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Absences

 

More than advantages itís absences

we should acknowledge, being most in debt

to whatís unhappened for our happiness.

How easy, though, to let

 

what could have been lie in oblivion:

The wayward lymph, for instance, spurred to course

helter-skelter, reckless as a Hun

scouring west, his horse

 

hoared with foam. Who thinks to thank a fever

passing by uncaught; the pretty mole,

round and innocent on the skin, that never

burrows beyond control;

 

the lottery that lets the horsemen turn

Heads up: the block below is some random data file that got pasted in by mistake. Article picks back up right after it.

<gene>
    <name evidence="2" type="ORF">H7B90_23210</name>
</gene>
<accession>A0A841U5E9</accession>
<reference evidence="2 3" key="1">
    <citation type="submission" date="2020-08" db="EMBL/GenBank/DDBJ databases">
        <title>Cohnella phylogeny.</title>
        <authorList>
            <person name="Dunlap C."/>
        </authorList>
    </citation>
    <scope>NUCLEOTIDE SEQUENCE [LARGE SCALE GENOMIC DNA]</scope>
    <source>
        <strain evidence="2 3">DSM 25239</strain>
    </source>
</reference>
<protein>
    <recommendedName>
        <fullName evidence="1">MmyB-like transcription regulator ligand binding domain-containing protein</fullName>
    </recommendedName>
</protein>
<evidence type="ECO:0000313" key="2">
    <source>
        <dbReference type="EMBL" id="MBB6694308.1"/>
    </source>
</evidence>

their horsesí heads and, riding off, forbear

to run us down; the die we donít discern,

unrolled; the stars that spare

 

us their disasters?  Not for what they give;

what they withhold, what isnít, what therefore

remains as unknown as a negative

unproved.  No, we ignore

 

the mercy of the lump that isnít there:

Make us alive to what does not existó

our sufferance to live so unaware

of all that we have missed.

 

Deborah Warren

 

 

(c) 2000; originally printed in the Cumberland Poetry
Review.
  Reprinted by permission of the author.

Background by
Savanna


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